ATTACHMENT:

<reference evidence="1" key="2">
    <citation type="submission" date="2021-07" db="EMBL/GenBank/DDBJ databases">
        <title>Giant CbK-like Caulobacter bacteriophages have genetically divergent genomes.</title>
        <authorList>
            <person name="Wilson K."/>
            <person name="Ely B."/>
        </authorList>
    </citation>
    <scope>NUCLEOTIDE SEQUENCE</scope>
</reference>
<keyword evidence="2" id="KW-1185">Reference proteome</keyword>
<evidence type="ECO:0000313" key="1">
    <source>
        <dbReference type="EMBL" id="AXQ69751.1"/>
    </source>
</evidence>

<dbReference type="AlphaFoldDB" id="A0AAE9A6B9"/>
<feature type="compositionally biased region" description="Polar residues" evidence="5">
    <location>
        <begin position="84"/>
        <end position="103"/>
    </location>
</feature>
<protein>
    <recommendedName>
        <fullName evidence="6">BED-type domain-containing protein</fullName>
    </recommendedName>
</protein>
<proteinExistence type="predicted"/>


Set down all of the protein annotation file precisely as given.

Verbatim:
<reference evidence="1" key="2">
    <citation type="submission" date="2021-07" db="EMBL/GenBank/DDBJ databases">
        <title>Giant CbK-like Caulobacter bacteriophages have genetically divergent genomes.</title>
        <authorList>
            <person name="Wilson K."/>
            <person name="Ely B."/>
        </authorList>
    </citation>
    <scope>NUCLEOTIDE SEQUENCE</scope>
</reference>
<keyword evidence="2" id="KW-1185">Reference proteome</keyword>
<evidence type="ECO:0000313" key="1">
    <source>
        <dbReference type="EMBL" id="AXQ69751.1"/>
    </source>
</evidence>

<dbReference type="AlphaFoldDB" id="A0AAE9A6B9"/>
<feature type="compositionally biased region" description="Polar residues" evidence="5">
    <location>
        <begin position="84"/>
        <end position="103"/>
    </location>
</feature>
<protein>
    <recommendedName>
        <fullName evidence="6">BED-type domain-containing protein</fullName>
    </recommendedName>
</protein>
<proteinExistence type="predicted"/>